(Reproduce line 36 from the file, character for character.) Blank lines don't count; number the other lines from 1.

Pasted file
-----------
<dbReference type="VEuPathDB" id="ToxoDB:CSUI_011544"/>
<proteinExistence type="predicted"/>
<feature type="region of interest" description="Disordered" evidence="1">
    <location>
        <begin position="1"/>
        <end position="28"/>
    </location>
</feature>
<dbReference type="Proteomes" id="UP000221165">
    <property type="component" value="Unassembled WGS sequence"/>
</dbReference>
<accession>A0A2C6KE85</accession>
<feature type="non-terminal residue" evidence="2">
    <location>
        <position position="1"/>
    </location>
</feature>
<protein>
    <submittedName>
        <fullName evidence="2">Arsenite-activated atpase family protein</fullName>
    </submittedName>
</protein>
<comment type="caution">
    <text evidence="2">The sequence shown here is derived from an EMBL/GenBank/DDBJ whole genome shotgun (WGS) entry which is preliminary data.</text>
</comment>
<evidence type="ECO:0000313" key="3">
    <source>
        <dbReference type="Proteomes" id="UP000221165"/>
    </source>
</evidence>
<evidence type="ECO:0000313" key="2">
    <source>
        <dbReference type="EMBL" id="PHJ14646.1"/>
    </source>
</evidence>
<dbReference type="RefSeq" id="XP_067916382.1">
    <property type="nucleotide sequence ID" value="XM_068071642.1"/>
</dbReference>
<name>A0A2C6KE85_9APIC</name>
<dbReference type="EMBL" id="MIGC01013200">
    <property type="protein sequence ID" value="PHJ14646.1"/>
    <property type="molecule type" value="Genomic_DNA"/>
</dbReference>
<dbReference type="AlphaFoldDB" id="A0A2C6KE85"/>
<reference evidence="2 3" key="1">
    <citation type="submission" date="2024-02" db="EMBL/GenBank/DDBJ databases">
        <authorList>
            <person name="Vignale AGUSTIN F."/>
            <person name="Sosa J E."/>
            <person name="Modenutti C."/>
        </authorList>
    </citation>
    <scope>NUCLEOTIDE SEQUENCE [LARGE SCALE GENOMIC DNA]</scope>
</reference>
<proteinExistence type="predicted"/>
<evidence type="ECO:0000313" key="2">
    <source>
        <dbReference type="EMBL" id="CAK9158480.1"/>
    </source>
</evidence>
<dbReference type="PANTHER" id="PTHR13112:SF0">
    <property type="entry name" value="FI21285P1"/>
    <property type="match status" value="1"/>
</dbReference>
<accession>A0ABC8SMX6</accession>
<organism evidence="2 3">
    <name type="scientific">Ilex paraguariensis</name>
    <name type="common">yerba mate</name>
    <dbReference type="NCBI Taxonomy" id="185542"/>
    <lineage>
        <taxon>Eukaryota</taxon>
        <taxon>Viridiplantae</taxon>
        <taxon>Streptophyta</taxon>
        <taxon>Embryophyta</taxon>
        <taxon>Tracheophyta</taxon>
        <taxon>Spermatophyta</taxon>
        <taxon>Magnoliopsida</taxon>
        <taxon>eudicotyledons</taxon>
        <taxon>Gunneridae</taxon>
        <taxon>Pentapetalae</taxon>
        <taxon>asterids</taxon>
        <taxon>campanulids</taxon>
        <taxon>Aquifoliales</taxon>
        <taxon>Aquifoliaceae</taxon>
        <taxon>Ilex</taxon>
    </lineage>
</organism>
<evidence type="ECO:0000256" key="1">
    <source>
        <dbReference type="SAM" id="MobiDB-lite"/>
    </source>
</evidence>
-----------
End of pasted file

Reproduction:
<dbReference type="RefSeq" id="XP_067916382.1">